Note: Decisions of a three-justice panel are not to be considered as precedent before any tribunal.

ENTRY ORDER

SUPREME COURT DOCKET NO. 2003-382

MARCH TERM, 2004

Fred Magdoff and Amy Demarest

v.

Ronald and Robin Hibbard

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APPEALED FROM:

 Franklin Superior Court


DOCKET NO. 172-03 Fc

Trial Judge: Dennis R. Pearson


 

In the above-entitled cause, the Clerk will enter:

This is an interlocutory appeal in an eviction action concerning an agreement between the lessors and the lessees of a farm. Defendants, the lessees, contend that the superior court erred by concluding that the parties= agreement did not create an equitable mortgage, which would have required plaintiffs, the lessors, to obtain possession of the farm through foreclosure rather than eviction proceedings. We conclude that we cannot decide the question presented to us until the superior court resolves other issues pending in the case. Accordingly, we dismiss the appeal as improvidently granted and remand the matter for further proceedings before the superior court.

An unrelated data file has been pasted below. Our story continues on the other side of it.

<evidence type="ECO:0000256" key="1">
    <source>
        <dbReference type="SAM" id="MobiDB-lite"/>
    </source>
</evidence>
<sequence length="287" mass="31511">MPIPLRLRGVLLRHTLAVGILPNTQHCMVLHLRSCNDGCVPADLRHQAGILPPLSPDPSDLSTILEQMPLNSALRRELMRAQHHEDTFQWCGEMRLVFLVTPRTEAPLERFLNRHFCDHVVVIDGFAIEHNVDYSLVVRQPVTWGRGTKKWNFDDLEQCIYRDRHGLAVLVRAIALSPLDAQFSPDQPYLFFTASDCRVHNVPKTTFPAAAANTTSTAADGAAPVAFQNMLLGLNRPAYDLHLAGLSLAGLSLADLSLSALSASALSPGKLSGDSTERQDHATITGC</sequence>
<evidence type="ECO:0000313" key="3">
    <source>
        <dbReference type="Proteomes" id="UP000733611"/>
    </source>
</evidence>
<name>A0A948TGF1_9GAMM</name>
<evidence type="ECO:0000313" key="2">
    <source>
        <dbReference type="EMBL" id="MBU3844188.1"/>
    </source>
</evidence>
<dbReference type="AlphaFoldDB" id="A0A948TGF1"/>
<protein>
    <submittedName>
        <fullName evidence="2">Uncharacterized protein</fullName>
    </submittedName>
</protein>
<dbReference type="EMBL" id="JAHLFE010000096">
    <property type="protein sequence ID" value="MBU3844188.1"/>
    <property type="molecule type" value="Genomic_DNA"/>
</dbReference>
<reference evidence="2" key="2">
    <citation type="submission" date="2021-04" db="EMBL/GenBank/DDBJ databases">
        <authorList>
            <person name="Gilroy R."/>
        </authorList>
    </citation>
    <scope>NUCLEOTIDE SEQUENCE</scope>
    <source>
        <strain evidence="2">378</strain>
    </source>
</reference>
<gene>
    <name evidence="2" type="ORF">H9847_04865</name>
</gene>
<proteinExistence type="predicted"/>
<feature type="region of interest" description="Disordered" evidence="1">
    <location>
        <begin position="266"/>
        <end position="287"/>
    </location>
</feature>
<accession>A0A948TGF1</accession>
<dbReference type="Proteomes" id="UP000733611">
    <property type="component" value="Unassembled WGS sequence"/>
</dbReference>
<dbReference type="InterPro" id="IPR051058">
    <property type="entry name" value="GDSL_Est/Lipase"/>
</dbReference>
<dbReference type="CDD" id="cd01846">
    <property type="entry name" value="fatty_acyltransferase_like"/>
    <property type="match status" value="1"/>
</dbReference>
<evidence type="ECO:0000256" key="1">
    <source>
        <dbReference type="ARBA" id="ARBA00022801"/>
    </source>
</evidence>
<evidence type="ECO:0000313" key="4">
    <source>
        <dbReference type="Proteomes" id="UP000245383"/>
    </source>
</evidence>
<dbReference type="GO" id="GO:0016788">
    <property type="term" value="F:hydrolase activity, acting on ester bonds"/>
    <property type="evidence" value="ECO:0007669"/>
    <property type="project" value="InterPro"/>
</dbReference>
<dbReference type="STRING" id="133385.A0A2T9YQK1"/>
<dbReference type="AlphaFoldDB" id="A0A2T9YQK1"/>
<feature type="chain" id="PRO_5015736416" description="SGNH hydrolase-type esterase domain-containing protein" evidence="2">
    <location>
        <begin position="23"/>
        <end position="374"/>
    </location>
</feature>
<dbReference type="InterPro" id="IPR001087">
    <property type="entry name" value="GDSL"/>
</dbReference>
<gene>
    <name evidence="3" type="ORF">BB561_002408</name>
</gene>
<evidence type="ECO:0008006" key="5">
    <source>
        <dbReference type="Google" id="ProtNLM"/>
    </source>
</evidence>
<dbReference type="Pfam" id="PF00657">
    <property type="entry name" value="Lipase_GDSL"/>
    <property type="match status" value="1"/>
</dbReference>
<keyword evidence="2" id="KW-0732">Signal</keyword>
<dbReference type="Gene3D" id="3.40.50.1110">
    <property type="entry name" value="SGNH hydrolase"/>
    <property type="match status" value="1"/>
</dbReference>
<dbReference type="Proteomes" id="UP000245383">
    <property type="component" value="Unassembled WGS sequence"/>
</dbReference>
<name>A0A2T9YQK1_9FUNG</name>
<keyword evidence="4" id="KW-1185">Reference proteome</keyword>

Plaintiffs are the owners in fee simple of a 285-acre farm located in Georgia, Vermont. In January 1997, the parties entered into an agreement, entitled A LEASE/PURCHASE AGREEMENT,@ that allowed defendants to continue to farm the property. Under the terms of the agreement, defendants were required to make lease payments of $2000 per month for sixty months, subject to change depending on increases or decreases in property taxes, insurance, or mortgage payments. The lease period was to begin on February 1, 1997 and end on February 1, 2002. Upon termination of the lease, defendants were required to quit claim any interest in the premises to plaintiffs, at which point plaintiffs could sell the farm to any other buyer. During the lease period, defendants were required to pay all utilities, while plaintiffs were obligated to pay all taxes and insurance. Under a provision entitled A OPTION TO PURCHASE,@ defendants were given the right to purchase the farm for $230,000, less $400 for each monthly lease payment made and any additional payments made toward purchase of the property. Plaintiffs were obligated to deliver to defendants a deed to the farm within thirty days of defendants providing written confirmation of their intent to purchase the property and demonstrating their ability to finance the purchase. In the event plaintiffs failed to do so, defendants could seek reimbursement for improvements to the land or a sum representing the difference between the stated purchase price and the fair market value of the property. In addition, plaintiffs were required to repay defendants the total amount paid against the purchase price, plus interest at a rate of eight percent per annum.